WASHINGTON — American special operations analysts were gathering intelligence on an Afghan hospital days before it was destroyed by a U.S. military attack because they believed it was being used by a Pakistani operative to coordinate Taliban activity, The Associated Press has learned.
It’s unclear whether commanders who unleashed the AC-130 gunship on the hospital — killing at least 22 patients and hospital staff — were aware that the site was a hospital or knew about the allegations of possible enemy activity. The Pentagon initially said the attack was to protect U.S. troops engaged in a firefight and has since said it was a mistake.
The special operations analysts had assembled a dossier that included maps with the hospital circled, along with indications that intelligence agencies were tracking the location of the Pakistani operative and activity reports based on overhead surveillance, according to a former intelligence official familiar with the material. The intelligence suggested the hospital was being used as a Taliban command and control center and may have housed heavy weapons.
After the attack — which came amidst a battle to retake the northern Afghan city of Kunduz from the Taliban — some U.S. analysts assessed that the strike had been justified, the former officer says. They concluded that the Pakistani, believed to have been working for his country’s Inter-Service Intelligence directorate, had been killed.
No evidence has surfaced publicly suggesting a Pakistani died in the attack, and Doctors without Borders, the international organization that ran the hospital, says none of its staff was Pakistani.
The top U.S. officer in Afghanistan, Gen. John Campbell, has said the strike was a mistake, but he has not explained exactly how it happened or who granted final approval. He also told Congress he was ordering all personnel in Afghanistan to be retrained on the rules governing the circumstances under which strikes are acceptable.
The new details about the military’s suspicions that the hospital was being misused complicate an already murky picture and add to the unanswered questions about one of the worst civilian casualty incidents of the Afghan war. They also raise the possibility of a breakdown in intelligence sharing and communication across the military chain of command.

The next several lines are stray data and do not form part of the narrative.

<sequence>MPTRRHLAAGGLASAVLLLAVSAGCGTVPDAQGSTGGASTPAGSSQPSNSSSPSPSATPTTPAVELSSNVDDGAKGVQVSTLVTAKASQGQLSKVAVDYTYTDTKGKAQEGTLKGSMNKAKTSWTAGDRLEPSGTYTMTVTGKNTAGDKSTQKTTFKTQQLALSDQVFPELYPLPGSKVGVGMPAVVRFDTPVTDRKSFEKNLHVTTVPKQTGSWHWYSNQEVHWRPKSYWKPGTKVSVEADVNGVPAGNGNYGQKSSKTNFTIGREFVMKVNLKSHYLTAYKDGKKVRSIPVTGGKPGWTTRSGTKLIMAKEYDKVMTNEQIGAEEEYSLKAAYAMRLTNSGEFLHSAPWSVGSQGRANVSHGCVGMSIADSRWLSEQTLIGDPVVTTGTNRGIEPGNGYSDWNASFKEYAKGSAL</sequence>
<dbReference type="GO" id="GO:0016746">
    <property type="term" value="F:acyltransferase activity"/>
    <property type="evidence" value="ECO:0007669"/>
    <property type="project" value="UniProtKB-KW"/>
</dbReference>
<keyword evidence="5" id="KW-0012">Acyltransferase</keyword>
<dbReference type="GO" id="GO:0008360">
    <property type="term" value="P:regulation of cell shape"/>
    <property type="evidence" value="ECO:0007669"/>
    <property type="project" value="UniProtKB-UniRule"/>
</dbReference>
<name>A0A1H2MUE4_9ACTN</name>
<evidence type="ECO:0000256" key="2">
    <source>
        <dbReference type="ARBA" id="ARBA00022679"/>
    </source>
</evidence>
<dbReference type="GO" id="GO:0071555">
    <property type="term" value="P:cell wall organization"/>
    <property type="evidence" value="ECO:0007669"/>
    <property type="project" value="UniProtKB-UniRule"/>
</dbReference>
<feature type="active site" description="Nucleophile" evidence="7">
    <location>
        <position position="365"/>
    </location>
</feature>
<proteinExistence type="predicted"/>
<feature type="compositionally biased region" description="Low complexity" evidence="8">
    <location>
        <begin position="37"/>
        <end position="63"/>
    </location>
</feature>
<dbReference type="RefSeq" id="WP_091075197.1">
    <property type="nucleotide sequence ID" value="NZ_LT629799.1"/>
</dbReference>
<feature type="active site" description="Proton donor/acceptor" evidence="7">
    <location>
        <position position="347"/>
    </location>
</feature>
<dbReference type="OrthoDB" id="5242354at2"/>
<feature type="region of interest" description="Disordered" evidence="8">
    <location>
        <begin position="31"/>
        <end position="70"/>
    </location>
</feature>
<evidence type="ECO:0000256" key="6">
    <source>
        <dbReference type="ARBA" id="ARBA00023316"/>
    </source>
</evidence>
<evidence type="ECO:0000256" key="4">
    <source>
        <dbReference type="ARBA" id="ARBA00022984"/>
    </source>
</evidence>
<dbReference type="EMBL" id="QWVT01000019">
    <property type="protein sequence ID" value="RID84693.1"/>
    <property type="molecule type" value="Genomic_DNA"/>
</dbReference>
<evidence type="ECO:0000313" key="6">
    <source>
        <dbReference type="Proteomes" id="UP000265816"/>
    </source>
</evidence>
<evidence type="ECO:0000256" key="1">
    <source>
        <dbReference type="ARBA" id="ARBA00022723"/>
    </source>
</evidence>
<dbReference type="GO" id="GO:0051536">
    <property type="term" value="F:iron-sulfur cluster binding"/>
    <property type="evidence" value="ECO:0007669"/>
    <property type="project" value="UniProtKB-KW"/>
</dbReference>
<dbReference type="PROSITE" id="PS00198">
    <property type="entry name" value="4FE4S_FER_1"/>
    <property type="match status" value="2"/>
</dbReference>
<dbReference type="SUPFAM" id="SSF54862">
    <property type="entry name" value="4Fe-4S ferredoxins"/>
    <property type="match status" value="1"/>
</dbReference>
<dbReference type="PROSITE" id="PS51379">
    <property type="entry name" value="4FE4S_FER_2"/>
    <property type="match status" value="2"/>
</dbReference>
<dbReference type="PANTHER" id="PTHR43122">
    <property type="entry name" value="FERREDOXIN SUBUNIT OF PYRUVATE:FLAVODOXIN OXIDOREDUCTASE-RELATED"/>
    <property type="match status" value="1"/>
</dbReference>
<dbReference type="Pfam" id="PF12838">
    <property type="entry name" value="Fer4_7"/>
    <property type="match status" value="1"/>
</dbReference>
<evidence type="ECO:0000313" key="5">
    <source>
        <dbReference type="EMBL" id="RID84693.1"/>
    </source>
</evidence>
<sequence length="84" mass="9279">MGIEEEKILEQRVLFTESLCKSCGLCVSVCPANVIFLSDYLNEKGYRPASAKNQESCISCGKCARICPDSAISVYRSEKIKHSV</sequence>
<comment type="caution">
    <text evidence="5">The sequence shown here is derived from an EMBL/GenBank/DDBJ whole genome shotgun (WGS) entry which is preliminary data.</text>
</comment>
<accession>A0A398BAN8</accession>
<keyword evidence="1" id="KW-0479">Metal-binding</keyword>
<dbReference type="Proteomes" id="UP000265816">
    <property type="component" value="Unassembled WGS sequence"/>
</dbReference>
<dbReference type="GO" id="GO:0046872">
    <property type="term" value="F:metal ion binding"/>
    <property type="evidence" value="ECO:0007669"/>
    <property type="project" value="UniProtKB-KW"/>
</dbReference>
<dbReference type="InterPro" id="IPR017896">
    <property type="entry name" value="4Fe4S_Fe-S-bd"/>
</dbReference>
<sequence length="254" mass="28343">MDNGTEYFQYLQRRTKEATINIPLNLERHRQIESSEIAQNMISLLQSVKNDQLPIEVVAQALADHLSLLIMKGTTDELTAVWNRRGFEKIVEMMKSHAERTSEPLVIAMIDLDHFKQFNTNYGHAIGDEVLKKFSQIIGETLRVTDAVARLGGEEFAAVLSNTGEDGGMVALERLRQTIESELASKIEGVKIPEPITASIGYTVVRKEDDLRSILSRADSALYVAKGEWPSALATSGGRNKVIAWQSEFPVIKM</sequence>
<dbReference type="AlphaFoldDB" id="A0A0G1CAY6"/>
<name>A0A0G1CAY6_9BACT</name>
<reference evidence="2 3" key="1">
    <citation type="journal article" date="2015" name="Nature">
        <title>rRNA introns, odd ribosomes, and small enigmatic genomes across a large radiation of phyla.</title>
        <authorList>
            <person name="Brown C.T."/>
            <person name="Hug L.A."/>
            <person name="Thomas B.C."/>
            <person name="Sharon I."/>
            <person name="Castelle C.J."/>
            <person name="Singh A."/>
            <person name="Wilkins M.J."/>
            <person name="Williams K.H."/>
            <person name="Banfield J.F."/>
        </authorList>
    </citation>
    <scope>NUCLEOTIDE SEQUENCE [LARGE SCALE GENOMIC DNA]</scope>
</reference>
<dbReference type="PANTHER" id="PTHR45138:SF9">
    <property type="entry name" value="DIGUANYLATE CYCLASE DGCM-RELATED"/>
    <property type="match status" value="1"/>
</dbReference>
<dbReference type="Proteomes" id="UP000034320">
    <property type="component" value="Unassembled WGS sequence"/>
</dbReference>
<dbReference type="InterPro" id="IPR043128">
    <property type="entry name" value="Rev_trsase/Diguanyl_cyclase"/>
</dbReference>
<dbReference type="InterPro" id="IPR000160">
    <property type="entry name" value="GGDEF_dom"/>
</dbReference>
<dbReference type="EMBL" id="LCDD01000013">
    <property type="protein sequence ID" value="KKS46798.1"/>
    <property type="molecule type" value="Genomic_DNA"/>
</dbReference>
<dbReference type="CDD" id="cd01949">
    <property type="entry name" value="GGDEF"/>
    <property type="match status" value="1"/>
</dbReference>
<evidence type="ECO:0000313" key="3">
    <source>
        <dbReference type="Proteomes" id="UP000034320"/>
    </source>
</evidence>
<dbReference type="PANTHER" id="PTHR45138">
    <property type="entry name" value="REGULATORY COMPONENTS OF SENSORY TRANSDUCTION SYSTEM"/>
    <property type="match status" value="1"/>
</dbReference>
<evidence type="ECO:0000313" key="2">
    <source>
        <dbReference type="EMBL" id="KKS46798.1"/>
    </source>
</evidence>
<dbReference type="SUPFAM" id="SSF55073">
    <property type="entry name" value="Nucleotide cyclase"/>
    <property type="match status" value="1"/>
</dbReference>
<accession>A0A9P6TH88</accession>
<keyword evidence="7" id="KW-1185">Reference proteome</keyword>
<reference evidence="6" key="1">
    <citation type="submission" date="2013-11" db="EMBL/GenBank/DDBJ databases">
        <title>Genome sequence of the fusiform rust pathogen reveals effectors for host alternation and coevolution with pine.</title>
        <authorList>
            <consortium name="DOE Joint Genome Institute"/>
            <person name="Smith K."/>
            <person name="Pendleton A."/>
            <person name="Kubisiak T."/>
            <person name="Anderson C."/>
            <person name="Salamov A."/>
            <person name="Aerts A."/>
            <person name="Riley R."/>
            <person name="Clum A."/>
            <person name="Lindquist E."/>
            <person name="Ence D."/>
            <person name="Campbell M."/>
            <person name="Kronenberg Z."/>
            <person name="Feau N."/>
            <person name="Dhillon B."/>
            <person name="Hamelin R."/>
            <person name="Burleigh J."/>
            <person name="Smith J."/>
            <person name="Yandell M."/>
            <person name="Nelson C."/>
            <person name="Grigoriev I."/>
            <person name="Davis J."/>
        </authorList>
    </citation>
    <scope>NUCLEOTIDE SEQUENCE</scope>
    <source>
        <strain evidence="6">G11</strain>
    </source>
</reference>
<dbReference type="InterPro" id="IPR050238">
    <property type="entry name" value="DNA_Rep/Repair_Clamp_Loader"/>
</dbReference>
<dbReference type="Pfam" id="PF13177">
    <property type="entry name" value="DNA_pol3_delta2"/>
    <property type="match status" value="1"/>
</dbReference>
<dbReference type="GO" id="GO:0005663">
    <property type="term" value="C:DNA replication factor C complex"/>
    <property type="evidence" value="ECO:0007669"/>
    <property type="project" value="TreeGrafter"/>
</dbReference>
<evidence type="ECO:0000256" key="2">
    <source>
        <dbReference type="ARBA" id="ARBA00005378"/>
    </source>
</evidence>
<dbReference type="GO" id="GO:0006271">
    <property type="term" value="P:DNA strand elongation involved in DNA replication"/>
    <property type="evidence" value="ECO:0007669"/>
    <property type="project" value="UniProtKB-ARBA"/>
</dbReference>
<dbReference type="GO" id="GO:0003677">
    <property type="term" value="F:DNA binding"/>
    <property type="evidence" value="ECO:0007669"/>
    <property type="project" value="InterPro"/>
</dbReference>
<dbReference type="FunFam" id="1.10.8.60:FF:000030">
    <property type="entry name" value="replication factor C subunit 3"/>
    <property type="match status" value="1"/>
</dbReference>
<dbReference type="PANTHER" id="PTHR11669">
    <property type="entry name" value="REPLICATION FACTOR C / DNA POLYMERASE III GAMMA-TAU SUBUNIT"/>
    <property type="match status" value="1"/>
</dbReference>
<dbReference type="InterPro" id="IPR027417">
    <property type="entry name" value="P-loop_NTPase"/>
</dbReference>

“As Gen. Campbell has said, we would never intentionally target a protected medical facility,” Pentagon spokesman Peter Cook said in a statement. “We have confidence that the ongoing investigations into this tragic incident will uncover exactly what happened and why this hospital was mistakenly struck.”
Doctors without Borders has condemned the bombing as a war crime. The organization says the strike killed 12 hospital staff and 10 patients. It insists that no gunmen, weapons or ammunition were in the building. The U.S. and Afghan governments have launched three separate investigations. President Barack Obama has apologized, but Doctors without Borders is calling for an international probe.
Doctors without Borders officials say the U.S. airplane made five separate strafing runs over an hour, directing heavy fire on the main hospital building, which contained the emergency room and intensive care unit. Surrounding buildings were not struck, they say.
Typically, pilots flying air support missions would have maps showing protected sites such as hospitals and mosques. If commanders concluded that enemies were operating from a protected site, they would follow procedures designed to minimize civilian casualties. That would generally mean surrounding a building with troops, not blowing it to bits from the air.
What the new details suggest “is that the hospital was intentionally targeted, killing at least 22 patients and MSF staff,” said Meinie Nicolai, president of the operational directorate of Doctors without Borders, which is also known by its French initials MSF. “This would amount to a premeditated massacre.”
By one U.S. account from the scene, American and Afghan troops were under fire in the area.
Nicolai said in an email exchange that the group’s staff “reported a calm night and that there were no armed combatants, nor active fighting in or from the compound prior to the airstrikes.”
According to the former intelligence officer, the commander on the ground has told superiors he was in the worst firefight of his career while taking fire from the building, which he said he did not know was a hospital. He requested the gunship strike. In that scenario, it’s not readily apparent why his unit couldn’t have retreated. The hospital is within a compound surrounded by a 12-foot wall.
The intelligence analysts who were gathering information about suspected Taliban activity at the hospital were located in various bases around Afghanistan, and were exchanging information over classified military intelligence systems. Typically, a decision to order a strike in a populated area would require many layers of approval and intelligence analysis of the potential impacts and civilian casualties.
It would be significant if U.S. intelligence had concluded that Pakistani spies were continuing to play an active role helping the Taliban. The U.S. and Afghan governments have long accused Pakistan of aiding the Taliban, but U.S. rhetoric on the issue has cooled over the past year as American-Pakistani counterterrorism cooperation has improved.
Associated Press writers Robert Burns and Josh Lederman contributed to this story.
Follow Ken Dilanian on Twitter at https://twitter.com/KenDilanianAP